Buy cheaply now, pay dearly later: As K-day approaches, Steve Cropley explains why some new cars that look like bargains aren't, and others are better value than they seem

THE car market fanfare that traditionally accompanies a change of registration letter looks like being distinctly muted this August. Car dealers, hard-pressed since the middle of 1989, had been hoping the sun would begin to shine this summer. It did, briefly, but orders have been scant and hopes for a late rush of buyers are fading.

Now dealers have an even greater fear - that the market's few buyers will hold out for even larger discounts. It is acceptable to sell a lot of cars at a small margin, or a few cars at full whack. But dealerships cannot survive on a trickle of discounted sales.

The customer's thirst for discounts is understandable, however discounts on cars are not always what they seem. You pay less, sure, but the car is worth less when you've finished with it. If the motor trade gives a pounds 1,000 discount on pounds 9,000 cars, it values those cars, ever after, as if their list price was pounds 8,000.

There is only one way to save money on a new car - or, rather, to cut your losses - and that is by buying a car whose value declines more slowly than average. All cars depreciate, particularly in the first two years of their lives, but some depreciate more than others. Put a new, K-registered pounds 20,000 Mercedes-Benz 200E alongside a new pounds 20,000 Ford Scorpio 2.0i, for example.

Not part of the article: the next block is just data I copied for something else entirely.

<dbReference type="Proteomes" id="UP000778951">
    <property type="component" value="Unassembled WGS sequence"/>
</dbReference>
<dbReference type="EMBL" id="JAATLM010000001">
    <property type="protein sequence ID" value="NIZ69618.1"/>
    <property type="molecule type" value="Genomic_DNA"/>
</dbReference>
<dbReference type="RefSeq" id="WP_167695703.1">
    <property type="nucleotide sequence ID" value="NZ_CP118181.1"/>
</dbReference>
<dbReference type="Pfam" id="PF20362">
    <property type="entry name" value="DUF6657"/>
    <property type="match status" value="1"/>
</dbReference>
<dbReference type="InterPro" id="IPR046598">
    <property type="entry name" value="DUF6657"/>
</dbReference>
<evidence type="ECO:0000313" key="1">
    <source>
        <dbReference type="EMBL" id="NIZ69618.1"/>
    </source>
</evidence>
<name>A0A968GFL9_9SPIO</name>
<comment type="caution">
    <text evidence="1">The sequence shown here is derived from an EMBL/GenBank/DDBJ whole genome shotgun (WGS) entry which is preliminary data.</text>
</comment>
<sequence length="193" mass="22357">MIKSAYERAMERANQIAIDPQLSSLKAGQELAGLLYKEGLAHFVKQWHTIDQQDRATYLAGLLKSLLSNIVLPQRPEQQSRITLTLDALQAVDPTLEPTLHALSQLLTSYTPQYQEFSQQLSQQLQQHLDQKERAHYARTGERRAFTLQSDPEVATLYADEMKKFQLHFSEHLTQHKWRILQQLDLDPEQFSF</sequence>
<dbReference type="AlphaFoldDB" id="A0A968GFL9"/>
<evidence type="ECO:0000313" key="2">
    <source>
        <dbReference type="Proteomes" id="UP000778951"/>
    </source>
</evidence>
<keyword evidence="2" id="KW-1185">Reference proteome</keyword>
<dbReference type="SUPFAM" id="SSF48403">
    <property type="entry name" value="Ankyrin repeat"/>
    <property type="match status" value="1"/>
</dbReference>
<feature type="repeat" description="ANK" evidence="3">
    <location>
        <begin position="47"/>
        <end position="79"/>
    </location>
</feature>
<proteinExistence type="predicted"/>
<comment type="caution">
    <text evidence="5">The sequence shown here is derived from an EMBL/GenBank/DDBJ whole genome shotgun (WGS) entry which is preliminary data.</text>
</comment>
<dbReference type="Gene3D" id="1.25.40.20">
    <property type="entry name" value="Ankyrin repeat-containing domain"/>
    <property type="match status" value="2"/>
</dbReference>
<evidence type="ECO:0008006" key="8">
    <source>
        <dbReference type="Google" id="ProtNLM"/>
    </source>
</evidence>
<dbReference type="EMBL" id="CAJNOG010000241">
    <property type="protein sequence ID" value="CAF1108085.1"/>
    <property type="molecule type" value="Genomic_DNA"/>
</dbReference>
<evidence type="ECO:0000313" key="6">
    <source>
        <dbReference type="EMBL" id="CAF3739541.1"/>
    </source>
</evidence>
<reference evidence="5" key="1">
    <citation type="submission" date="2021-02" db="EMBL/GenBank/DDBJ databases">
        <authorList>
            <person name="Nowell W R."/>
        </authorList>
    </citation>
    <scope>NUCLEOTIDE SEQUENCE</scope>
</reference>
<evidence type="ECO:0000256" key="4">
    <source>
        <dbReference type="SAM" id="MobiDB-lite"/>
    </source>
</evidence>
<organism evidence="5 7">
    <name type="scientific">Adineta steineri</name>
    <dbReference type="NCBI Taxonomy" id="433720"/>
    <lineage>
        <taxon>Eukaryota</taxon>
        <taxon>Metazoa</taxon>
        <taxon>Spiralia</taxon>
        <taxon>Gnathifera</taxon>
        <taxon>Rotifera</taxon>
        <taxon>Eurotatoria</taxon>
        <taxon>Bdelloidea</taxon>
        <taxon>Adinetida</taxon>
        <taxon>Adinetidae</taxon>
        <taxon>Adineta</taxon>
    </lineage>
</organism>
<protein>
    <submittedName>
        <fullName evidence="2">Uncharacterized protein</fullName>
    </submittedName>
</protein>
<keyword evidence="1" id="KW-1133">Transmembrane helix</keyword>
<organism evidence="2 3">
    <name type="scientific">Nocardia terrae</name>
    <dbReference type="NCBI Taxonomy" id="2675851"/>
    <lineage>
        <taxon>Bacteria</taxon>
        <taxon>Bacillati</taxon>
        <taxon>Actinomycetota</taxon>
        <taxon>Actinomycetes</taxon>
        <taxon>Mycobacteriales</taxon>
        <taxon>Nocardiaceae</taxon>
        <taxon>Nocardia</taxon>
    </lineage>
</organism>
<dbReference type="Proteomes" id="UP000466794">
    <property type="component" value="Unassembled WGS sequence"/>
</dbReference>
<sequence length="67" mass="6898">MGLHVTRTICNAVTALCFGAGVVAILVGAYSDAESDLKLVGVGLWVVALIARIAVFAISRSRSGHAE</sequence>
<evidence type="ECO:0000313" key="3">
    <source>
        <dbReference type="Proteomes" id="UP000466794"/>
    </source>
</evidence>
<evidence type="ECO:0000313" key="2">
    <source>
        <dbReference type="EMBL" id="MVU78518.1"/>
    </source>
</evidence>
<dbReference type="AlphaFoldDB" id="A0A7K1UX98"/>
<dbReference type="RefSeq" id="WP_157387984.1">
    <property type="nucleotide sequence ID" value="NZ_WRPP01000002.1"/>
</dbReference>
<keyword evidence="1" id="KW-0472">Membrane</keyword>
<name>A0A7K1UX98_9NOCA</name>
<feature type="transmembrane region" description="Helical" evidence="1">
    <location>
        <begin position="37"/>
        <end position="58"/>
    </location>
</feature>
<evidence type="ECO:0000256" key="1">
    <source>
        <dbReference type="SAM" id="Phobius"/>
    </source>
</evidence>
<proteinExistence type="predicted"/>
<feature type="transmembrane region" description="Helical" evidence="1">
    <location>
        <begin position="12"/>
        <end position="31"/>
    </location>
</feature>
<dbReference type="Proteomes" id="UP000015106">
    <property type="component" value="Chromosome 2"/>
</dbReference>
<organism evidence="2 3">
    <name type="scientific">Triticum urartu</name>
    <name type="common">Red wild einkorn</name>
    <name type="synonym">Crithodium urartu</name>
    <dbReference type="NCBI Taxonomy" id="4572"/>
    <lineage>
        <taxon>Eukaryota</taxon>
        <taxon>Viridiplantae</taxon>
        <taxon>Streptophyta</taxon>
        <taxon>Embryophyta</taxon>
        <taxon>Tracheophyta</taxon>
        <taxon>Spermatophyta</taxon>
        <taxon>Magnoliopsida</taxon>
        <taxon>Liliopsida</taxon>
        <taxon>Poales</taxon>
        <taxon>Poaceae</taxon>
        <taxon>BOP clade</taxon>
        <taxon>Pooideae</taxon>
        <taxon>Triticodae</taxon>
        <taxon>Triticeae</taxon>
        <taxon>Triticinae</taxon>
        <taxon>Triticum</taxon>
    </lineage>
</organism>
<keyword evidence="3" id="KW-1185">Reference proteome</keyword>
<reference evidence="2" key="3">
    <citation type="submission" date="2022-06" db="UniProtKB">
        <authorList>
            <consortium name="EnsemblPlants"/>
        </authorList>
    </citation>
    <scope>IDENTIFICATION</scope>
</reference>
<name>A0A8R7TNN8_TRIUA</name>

In difficult times such as these, both cars would probably go on to the road at prices below list, say pounds 19,000 for the Mercedes and pounds 17,500 for the Ford. But three years and 40,000 miles down the road, the gap will be much wider. The Mercedes will probably have a trade-in value of about pounds 12,000; the Ford's will not be more than pounds 7,500. Why? Because the used-car trade knows which models are in greatest demand secondhand, and which last longest.

The upshot is that the Mercedes' first owner finishes pounds 3,000 better off, despite the Ford buyer's much bigger initial

discount.

The pounds 3,000 question is this: which cars hold their value? Here are a dozen cars that will out-perform the used-car market on depreciation.

Ford Fiesta: For many years Ford has had the knack of providing an ideal car for the small hatchback class, and the latest Fiesta rewards them by holding its value extremely well. The car is roomy, rides well and is cheap to run. The prices of most models hold firm, but the best are the well-equipped 1.1LX five-door (a favourite with rental companies) and the 1.8-litre diesel versions. Depreciation is higher on the fast and better-equipped Ghia and XR2i

versions.

Mitsubishi Colt: This relatively rare Japanese import is well-respected for its excellent build quality and high equipment levels. An all-new model launched earlier this year is just about sold out. List prices are surprisingly competitive for a model in short supply. A strong feature is Mitsubishi's three years/unlimited mileage warranty, much better than the standard offering on a Ford or Vauxhall.

Peugeot 106: Peugeot's new competitor for the Fiesta is the prettiest car in the class and is amazingly roomy for its size. It has zippy performance in all variants and rides like a little limousine.